The U.S. Department of State has been vowing for years to make its workforce look like the country itself. But the Government Accountability Office says State Department lacks diversity.

5 Years After Same-Sex Marriage Decision, Equality Fight Continues

Since the legalization of same-sex marriage in all 50 states, the LGBTQ rights movement has expanded its vision. This year's celebration comes after another big Supreme Court decision last week.

Poland To Hold Presidential Election On June 28

Cancellation of the presidential election by Poland's ruling party on May 10 and plans for a new all-postal ballot are raising concerns about the state of Polish democracy.

New Research Shows People Are Not As Divided Along Political Lines As They Think

It is no secret that the U.S. citizens are deeply divided along political lines. But a new study has found that Americans are not nearly as divided as they might think.

Houston Hospitals Seeing Surge In Coronavirus Admissions

Dr. Marc Boom, the president and CEO of Houston Methodist Hospital, says "the time is now" for people to change their behavior to help reduce the spread of the coronavirus.

Mississippi Lawmakers Face Pressure To Change State’s Official Flag

Momentum is increasing to change Mississippi's official flag, which includes the Confederate battle flag's saltire.

Colorado’s Governor Appoints A Special Prosecutor To Look Into Elijah McClain’s Death

The death of 23-year-old Elijah McClain after his arrest in Aurora, Colo., last August is receiving renewed scrutiny. Colorado's governor has appointed a special prosecutor to look into the case.

Nancy Pelosi Calls Trump ‘Cowardly’ For Not Wearing Mask, Supports Federal Mandate

House Speaker Nancy Pelosi said she agrees with presumptive Democratic nominee Joe Biden that masks should be a federal mandate as the country grapples with a spike in confirmed coronavirus cases.

Report On Deadly COVID-19 Outbreak At Holyoke Soldiers’ Home: ‘Gut-Wrenching’

Since mid-March, at least 76 veterans in the 247-bed home have died from coronavirus. It is one of the deadliest examples of how the pandemic has devastated long-term care facilities.

Indy 500 Will Run In August, With Its Massive Grandstands At 50% Capacity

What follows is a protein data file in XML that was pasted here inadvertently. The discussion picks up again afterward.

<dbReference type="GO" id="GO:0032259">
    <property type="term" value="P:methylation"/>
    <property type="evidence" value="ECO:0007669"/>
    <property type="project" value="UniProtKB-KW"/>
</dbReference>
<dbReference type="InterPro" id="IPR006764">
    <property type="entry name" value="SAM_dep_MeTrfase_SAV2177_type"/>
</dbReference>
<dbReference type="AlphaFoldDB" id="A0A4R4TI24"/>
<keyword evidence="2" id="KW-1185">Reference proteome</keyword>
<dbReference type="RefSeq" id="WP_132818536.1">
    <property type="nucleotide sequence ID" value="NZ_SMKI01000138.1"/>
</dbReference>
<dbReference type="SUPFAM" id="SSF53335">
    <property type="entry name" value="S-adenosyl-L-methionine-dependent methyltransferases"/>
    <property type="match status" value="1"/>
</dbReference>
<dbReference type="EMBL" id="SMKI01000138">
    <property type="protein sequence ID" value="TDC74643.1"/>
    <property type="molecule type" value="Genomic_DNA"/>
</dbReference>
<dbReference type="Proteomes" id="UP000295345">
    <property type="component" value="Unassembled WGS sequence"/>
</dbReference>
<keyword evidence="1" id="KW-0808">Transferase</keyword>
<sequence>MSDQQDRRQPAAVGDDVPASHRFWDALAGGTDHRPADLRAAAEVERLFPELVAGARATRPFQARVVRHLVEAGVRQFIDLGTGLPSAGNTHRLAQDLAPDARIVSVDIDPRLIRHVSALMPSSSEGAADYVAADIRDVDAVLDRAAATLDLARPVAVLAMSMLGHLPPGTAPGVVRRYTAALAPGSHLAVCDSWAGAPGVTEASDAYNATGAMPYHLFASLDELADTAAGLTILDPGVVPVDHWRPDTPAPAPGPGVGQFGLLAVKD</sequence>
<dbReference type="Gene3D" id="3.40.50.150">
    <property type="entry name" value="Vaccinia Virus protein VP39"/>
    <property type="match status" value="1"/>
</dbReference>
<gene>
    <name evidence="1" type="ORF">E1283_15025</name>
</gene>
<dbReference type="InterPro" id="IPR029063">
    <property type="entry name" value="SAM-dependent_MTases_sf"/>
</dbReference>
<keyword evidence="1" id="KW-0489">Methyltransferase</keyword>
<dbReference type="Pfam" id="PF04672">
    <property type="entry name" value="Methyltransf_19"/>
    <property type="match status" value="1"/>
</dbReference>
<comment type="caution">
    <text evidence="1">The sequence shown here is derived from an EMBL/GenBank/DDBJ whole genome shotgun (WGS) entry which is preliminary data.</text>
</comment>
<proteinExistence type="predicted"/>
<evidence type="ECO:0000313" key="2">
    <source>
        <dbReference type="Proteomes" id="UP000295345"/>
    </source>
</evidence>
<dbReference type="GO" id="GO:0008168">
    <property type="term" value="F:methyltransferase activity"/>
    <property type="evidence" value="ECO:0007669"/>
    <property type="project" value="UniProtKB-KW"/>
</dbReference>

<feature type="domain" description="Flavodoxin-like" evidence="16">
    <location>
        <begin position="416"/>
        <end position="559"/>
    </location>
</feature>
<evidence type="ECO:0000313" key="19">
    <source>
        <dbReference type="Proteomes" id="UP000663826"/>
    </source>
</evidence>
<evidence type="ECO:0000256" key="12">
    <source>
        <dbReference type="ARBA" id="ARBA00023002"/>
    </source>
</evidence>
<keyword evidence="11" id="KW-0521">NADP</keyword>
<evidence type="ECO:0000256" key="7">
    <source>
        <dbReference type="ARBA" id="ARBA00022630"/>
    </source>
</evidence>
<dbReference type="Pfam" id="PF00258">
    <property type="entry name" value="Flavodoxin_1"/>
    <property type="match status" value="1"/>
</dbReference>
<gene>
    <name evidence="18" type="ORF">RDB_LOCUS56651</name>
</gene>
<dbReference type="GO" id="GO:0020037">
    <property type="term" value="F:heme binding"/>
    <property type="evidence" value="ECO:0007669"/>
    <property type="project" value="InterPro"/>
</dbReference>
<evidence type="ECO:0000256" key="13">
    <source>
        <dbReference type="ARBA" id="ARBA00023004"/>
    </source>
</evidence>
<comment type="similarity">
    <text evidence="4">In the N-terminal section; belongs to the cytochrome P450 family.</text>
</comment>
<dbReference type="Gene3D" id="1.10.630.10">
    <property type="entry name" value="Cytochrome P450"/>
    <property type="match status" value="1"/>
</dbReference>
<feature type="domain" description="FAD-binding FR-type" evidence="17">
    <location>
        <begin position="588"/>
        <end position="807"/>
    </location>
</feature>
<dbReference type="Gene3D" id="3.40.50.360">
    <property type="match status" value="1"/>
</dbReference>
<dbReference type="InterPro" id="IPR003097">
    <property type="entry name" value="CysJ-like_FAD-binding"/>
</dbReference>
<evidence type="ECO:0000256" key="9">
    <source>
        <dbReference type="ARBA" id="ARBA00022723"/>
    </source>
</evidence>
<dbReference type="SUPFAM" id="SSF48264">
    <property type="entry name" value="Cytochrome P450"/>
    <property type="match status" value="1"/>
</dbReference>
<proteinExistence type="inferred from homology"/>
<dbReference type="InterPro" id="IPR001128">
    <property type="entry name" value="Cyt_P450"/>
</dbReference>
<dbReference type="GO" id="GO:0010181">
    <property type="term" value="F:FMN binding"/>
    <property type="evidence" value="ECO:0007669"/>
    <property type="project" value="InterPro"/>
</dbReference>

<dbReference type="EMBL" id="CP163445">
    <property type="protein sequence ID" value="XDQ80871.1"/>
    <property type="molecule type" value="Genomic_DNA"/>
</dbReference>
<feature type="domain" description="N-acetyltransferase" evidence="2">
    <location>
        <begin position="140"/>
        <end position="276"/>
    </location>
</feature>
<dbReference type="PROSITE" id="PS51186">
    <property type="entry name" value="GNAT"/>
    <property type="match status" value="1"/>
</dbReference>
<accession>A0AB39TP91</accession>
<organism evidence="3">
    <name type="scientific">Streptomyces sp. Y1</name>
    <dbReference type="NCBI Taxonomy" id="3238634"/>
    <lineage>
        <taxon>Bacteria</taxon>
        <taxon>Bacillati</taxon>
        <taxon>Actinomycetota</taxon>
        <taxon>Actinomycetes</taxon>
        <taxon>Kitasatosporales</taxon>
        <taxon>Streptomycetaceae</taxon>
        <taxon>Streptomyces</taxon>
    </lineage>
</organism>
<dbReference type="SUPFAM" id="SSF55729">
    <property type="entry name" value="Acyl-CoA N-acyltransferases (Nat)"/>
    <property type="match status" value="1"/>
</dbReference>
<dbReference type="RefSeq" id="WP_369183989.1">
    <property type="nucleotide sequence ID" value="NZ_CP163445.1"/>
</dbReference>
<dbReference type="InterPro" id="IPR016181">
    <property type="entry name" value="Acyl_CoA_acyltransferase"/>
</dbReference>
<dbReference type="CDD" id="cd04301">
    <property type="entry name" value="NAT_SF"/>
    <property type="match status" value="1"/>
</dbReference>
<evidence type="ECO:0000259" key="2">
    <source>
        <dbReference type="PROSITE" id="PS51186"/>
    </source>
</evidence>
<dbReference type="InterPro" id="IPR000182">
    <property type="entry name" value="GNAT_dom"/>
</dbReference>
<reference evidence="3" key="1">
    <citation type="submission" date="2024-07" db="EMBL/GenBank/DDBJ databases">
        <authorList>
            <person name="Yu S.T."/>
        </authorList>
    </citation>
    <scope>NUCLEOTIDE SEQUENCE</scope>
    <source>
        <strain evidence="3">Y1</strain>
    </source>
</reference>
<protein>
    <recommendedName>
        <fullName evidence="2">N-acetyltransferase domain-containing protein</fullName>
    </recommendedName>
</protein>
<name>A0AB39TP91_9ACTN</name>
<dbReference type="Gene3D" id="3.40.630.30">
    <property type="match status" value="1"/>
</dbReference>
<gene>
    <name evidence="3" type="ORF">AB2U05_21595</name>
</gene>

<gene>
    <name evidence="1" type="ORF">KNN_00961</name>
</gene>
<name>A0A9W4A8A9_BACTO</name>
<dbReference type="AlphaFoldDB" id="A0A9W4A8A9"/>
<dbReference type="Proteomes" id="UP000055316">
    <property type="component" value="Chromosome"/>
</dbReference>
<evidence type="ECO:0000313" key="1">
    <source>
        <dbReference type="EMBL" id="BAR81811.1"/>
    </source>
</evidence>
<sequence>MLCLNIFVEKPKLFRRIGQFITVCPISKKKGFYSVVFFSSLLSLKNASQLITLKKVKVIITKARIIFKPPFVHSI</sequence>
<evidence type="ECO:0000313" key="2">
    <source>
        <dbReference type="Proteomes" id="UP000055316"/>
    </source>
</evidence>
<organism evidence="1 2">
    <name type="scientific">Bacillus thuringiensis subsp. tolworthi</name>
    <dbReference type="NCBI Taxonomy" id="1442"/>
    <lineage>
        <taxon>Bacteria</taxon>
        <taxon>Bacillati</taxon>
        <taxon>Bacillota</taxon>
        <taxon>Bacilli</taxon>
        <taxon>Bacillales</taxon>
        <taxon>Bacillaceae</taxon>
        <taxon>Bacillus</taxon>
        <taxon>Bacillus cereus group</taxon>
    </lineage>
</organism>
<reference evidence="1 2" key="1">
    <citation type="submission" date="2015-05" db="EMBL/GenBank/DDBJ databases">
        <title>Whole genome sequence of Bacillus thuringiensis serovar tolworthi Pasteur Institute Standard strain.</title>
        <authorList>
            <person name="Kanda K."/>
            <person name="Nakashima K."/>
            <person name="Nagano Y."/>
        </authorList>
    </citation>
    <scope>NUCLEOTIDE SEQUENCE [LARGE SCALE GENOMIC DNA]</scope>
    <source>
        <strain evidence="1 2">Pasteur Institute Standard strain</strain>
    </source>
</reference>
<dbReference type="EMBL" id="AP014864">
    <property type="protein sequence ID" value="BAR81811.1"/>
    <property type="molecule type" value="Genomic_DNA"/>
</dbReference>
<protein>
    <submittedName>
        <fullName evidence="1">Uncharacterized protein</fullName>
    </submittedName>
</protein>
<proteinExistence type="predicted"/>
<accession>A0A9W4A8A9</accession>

The track normally accommodates hundreds of thousands of spectators. Indianapolis Motor Speedway President J. Douglas Boles says the race will be held on Aug. 23, with fans on hand.

LGBTQ Activist Cleve Jones: ‘I’m Well Aware How Fragile Life Is’

Jones lost countless friends to the AIDS epidemic. He became an activist after Harvey Milk's assassination: "Meeting Harvey, seeing his death, it fixed my course." Originally broadcast Nov. 29, 2016.

Why Were Some Nursing Homes Spared The Devastation of COVID-19? Depends Who You Ask

Researchers want answers to help combat the spread and prevent more infections. But conflicting opinions make that more challenging.

Florida Smashes Coronavirus Case Record: Nearly 9,000 Positive Cases On Thursday

Florida suspends consumption of alcohol at bars as the state's daily count of coronavirus infections reaches nearly 9,000 — smashing the earlier record set on Wednesday of 5,000.

These Are The Minneapolis Activists Leading The Push To Abolish The Police

It took less than two weeks after George Floyd's killing for Minneapolis City Council members to pledge to end the police department. But activists had been laying the groundwork for years.

Montana Tribe Hoping To Finally Increase Coronavirus Testing

The pandemic has exposed disparities in healthcare among people of color, and tribal communities are among the hardest hit. The state is trying to change that with free mass testing.

Someone Finally Remembered William Dawson’s ‘Negro Folk Symphony’

Broadcast nationwide in 1934 and praised by listeners and critics alike, a masterful symphony soon fell silent. A new recording hopes to help revive an American treasure.